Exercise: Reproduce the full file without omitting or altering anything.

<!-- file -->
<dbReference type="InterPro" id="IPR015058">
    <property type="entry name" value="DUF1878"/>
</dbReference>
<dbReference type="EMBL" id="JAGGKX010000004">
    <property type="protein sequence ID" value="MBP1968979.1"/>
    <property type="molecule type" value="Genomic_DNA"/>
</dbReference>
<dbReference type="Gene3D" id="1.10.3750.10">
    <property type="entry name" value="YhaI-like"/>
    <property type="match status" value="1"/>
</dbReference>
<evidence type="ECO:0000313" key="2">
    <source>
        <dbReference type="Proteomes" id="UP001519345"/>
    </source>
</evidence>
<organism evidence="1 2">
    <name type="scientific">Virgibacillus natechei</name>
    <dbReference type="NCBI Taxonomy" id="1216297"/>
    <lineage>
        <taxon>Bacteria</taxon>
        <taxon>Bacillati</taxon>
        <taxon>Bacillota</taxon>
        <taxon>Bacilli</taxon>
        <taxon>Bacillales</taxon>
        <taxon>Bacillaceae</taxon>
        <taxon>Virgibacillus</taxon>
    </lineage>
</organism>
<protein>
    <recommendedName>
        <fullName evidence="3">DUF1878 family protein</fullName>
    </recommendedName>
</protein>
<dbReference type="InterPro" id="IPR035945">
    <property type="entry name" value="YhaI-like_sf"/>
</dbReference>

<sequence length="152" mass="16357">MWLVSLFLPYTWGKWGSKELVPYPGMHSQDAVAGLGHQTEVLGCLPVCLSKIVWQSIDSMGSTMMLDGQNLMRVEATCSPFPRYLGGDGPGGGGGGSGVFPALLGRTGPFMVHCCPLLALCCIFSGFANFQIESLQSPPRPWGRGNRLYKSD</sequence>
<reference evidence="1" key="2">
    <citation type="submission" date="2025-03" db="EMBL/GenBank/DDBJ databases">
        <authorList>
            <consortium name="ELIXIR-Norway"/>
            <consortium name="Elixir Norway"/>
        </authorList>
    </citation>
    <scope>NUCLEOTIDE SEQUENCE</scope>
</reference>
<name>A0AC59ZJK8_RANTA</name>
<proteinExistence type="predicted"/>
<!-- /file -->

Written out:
<dbReference type="InterPro" id="IPR015058">
    <property type="entry name" value="DUF1878"/>
</dbReference>
<dbReference type="EMBL" id="JAGGKX010000004">
    <property type="protein sequence ID" value="MBP1968979.1"/>
    <property type="molecule type" value="Genomic_DNA"/>
</dbReference>
<dbReference type="Gene3D" id="1.10.3750.10">
    <property type="entry name" value="YhaI-like"/>
    <property type="match status" value="1"/>
</dbReference>
<evidence type="ECO:0000313" key="2">
    <source>
        <dbReference type="Proteomes" id="UP001519345"/>
    </source>
</evidence>
<organism evidence="1 2">
    <name type="scientific">Virgibacillus natechei</name>
    <dbReference type="NCBI Taxonomy" id="1216297"/>
    <lineage>
        <taxon>Bacteria</taxon>
        <taxon>Bacillati</taxon>
        <taxon>Bacillota</taxon>
        <taxon>Bacilli</taxon>
        <taxon>Bacillales</taxon>
        <taxon>Bacillaceae</taxon>
        <taxon>Virgibacillus</taxon>
    </lineage>
</organism>
<protein>
    <recommendedName>
        <fullName evidence="3">DUF1878 family protein</fullName>
    </recommendedName>
</protein>
<dbReference type="InterPro" id="IPR035945">
    <property type="entry name" value="YhaI-like_sf"/>
</dbReference>

<sequence length="152" mass="16357">MWLVSLFLPYTWGKWGSKELVPYPGMHSQDAVAGLGHQTEVLGCLPVCLSKIVWQSIDSMGSTMMLDGQNLMRVEATCSPFPRYLGGDGPGGGGGGSGVFPALLGRTGPFMVHCCPLLALCCIFSGFANFQIESLQSPPRPWGRGNRLYKSD</sequence>
<reference evidence="1" key="2">
    <citation type="submission" date="2025-03" db="EMBL/GenBank/DDBJ databases">
        <authorList>
            <consortium name="ELIXIR-Norway"/>
            <consortium name="Elixir Norway"/>
        </authorList>
    </citation>
    <scope>NUCLEOTIDE SEQUENCE</scope>
</reference>
<name>A0AC59ZJK8_RANTA</name>
<proteinExistence type="predicted"/>